Tips for Avoiding Dental Emergencies

Adults want and need to keep their teeth, preferably for a lifetime. Unfortunately accidents can and will happen. Trauma from an infection, accident, or injury are the common causes dental of most dental emergencies. Damage can range from minor, to severe, to even life-threatening. Luckily there are some preventative measures you can take. These will help you avoid dental emergencies and keep your smile as healthy and beautiful as possible. Here is what you need to know:


What is Considered a Dental Emergency?

Dental emergencies include:

  • Excessive bleeding
  • Painful burn or swelling
  • Dental abscess
  • Jaw injury or broken jaw
  • Object caught between teeth
  • Broken or damaged restorations
  • Chipped or fractured teeth
  • Knocked out tooth


Tips for Avoiding Dental Emergencies

These are a few things you can do to reduce your risk of dental trauma:


Get Routine Dental Care

Bacterial infection in the mouth can cause decay and periodontal disease—the leading causes of premature tooth loss. Want to avoid a painful abscess or other dental infection? Treat your teeth with care. Do not skip your semi-annual checkups and cleanings, even if nothing seems wrong. These regular appointments give the dentist opportunities to spot decay or infection before it can turn into a dental emergency.


Use a Mouth Guard

About 40% of dental emergencies in adults occur while playing sports. If you or a loved one participates in contact sports (football, soccer, lacrosse, hockey, etc.) make sure to have proper gear. You also want protection if you do any type of outdoor adventuring or high-risk activities (kayaking, roller blading, skating, and bicycling). Always wear a mouth guard, jaw guard, face mask, helmet, or shield when participating in these sports. The dentist can customize a full mouth guard for you that conforms to the contours and shape of your mouth. This is especially important if you have braces or fixed bridgework.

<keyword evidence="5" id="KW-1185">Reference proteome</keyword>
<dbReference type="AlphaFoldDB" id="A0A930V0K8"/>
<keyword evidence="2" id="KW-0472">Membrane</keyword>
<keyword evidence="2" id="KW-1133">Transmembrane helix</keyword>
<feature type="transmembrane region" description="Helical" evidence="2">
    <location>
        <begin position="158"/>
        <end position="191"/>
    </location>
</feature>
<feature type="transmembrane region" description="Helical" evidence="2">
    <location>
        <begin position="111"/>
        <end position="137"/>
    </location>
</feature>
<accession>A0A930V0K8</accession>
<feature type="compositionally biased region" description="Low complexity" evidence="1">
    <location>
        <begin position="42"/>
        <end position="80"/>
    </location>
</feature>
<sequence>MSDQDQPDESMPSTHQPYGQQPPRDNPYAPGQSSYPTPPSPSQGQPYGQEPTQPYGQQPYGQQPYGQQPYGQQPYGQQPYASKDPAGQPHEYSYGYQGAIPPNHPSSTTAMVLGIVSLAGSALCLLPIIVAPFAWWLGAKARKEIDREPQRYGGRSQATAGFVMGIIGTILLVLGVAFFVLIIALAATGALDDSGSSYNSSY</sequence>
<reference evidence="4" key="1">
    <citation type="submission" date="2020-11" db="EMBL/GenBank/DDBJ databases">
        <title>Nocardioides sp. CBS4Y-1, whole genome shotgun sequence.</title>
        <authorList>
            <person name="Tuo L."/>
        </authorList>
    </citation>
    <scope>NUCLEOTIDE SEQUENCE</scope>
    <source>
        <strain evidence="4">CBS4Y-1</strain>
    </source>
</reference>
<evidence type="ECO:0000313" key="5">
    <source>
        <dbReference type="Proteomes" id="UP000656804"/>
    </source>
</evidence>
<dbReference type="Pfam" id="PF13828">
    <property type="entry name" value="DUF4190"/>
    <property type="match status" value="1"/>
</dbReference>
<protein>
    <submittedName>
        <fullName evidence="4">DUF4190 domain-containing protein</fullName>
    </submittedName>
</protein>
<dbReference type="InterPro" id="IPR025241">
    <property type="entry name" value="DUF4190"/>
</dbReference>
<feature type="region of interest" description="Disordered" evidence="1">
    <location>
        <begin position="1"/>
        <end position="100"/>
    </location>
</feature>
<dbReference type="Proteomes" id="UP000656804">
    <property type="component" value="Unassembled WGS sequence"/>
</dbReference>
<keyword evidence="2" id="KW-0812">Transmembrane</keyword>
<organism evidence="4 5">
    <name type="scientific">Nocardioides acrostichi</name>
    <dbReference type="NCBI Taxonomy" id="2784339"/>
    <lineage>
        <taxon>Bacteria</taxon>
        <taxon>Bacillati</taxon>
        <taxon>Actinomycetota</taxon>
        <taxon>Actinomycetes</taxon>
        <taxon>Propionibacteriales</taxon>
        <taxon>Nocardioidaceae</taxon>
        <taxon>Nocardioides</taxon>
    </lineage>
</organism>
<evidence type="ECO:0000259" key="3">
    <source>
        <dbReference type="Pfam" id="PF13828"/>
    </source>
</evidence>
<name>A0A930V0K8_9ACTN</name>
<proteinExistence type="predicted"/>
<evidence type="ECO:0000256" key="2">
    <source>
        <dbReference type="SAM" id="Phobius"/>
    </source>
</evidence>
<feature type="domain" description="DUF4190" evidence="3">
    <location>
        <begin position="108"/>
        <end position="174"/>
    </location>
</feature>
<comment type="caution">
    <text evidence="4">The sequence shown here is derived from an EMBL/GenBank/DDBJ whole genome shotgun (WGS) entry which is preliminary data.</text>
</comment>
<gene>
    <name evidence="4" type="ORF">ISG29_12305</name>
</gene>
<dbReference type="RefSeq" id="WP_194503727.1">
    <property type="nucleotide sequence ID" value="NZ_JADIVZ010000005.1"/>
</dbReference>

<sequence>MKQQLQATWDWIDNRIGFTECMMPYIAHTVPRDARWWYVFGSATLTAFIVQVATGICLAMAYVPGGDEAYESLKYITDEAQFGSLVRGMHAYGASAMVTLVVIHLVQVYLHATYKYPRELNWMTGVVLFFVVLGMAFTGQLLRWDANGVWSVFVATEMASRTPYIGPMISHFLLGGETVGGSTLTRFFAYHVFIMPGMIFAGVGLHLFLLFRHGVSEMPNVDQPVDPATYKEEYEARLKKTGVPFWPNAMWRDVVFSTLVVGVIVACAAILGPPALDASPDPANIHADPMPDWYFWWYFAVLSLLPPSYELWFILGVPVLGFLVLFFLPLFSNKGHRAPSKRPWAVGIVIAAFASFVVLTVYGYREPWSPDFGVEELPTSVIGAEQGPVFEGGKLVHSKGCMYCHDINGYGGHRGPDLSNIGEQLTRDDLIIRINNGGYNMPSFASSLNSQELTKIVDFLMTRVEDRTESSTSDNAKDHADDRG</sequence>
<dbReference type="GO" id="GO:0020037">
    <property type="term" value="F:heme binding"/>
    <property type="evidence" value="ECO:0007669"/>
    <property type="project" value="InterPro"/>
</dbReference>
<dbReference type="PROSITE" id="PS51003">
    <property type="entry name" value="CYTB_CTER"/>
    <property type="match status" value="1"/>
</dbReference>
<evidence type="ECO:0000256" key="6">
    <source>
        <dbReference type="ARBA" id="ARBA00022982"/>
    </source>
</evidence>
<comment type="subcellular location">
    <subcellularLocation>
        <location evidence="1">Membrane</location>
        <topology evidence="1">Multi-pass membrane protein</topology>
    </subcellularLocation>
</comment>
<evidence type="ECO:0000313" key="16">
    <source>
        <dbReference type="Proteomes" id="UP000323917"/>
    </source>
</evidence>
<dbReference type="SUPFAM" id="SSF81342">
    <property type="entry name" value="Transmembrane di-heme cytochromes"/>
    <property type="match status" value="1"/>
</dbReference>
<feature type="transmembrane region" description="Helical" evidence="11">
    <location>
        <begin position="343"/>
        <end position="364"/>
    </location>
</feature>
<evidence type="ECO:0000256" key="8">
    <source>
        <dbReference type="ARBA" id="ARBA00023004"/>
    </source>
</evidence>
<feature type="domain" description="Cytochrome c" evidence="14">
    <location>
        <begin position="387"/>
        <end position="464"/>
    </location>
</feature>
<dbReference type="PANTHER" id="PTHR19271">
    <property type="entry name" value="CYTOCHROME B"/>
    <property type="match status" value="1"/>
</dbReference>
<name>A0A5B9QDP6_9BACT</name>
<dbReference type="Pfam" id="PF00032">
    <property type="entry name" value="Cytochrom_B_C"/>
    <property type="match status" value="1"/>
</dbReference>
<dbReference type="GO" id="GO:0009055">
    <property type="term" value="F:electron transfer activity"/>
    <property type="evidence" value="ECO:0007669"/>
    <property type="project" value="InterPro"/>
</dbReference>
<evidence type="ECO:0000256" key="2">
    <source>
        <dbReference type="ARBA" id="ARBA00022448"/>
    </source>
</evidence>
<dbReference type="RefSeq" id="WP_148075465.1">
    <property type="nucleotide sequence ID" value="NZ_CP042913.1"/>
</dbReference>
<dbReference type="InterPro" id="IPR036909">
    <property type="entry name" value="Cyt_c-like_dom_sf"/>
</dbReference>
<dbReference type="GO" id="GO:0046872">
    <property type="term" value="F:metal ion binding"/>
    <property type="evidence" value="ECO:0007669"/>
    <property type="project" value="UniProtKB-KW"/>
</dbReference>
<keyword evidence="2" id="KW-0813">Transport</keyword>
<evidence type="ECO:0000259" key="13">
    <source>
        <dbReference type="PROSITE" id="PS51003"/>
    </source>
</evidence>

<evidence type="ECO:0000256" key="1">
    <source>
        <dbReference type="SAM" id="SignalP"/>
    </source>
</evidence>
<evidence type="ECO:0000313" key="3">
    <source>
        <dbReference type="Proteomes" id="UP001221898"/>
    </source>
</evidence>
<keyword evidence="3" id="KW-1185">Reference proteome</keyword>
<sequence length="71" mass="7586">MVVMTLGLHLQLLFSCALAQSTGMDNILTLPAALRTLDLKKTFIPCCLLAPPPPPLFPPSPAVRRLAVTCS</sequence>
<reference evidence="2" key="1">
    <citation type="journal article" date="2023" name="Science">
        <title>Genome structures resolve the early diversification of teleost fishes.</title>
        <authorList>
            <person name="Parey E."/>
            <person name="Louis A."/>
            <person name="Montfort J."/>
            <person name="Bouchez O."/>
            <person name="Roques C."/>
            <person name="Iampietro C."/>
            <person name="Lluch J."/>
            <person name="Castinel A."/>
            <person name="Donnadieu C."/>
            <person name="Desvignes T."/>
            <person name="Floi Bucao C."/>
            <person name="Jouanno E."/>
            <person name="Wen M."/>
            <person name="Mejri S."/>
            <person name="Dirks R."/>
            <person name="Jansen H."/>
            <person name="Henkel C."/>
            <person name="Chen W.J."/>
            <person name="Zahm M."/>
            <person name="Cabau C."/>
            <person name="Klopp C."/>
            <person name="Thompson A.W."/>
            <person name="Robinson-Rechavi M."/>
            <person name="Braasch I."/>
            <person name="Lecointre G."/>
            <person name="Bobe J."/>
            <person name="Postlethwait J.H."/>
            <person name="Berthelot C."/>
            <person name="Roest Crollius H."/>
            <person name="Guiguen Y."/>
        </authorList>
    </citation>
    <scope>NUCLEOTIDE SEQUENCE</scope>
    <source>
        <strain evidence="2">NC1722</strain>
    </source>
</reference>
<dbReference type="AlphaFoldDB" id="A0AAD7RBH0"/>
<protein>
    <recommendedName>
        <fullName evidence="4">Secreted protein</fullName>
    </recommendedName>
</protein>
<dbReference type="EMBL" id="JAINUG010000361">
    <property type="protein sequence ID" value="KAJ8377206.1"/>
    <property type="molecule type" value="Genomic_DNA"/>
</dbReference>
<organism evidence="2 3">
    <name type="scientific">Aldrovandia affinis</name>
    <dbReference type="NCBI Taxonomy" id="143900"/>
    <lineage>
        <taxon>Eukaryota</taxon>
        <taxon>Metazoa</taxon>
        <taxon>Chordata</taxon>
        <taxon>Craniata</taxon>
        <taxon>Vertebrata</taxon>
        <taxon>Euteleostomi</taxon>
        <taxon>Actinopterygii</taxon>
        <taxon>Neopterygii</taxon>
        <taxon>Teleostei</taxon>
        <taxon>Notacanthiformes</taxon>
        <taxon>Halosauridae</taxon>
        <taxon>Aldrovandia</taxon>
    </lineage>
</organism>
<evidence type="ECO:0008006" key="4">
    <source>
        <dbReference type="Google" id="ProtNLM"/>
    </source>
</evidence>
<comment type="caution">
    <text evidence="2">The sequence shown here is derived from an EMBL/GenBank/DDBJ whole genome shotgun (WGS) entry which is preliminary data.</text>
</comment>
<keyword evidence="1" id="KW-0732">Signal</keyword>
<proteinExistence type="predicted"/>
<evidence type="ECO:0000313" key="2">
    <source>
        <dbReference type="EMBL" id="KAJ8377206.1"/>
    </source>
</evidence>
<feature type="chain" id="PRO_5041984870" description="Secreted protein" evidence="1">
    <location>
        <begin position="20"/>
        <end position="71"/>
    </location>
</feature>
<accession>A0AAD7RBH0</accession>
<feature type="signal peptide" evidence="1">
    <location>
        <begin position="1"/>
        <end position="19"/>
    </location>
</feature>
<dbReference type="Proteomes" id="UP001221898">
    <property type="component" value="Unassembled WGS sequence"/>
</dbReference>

Don’t Overdo the Sweets

You won’t have to give up sugar or snacking entirely. All you need to do is cut back on frequency. Things you want to cut back on include sweets, sodas, starches, and acids. When you minimize snacking you cut back on harmful bacteria and acids in the mouth that compromise the enamel. Instead the enamel has time for remineralization, making the outer layer stronger and less likely to fracture.

What to do in Dental Emergency


Avoid Hard Foods

Crunchy, chewy, and tough foods can also break your teeth. There are plenty of foods on the bad list. Some items include popcorn, hard or chewy candy, and tough bread and meats. You also want to avoid chewing on ice.


Stop Chewing Non-Food Items

Your teeth are not an all-purpose utility knife. You shouldn’t use them to open packages or bottles, hold bobby-pins, or chew on pen caps. All of these bad habits can cause fracturing and lead to a dental emergency.


What do I do During a Dental Emergency?

Protective measures only go so far. Sometimes, despite your best efforts, you still might suffer from a dental emergency. It could come from a car accident, a fall off a bike, or even just a toddler learning to walk. If it happens, here is what you should do:

  • Call your dentist as soon as possible, even after hours
  • If you knocked out a tooth seek care immediately
  • Save the tooth, or any broken or chipped pieces
  • Store the tooth or fragments in a glass of milk
  • Gently rinse your mouth with warm salt water
  • Apply gauze and pressure to stop bleeding
  • Use an ice pack to reduce swelling and pain


Damage from a dental emergency does not have to be permanent. If you do sustain tooth or mouth injures, there are many methods the dentist can use to restore your health and your smile. Just make sure you are informed, prepared, and act immediately.

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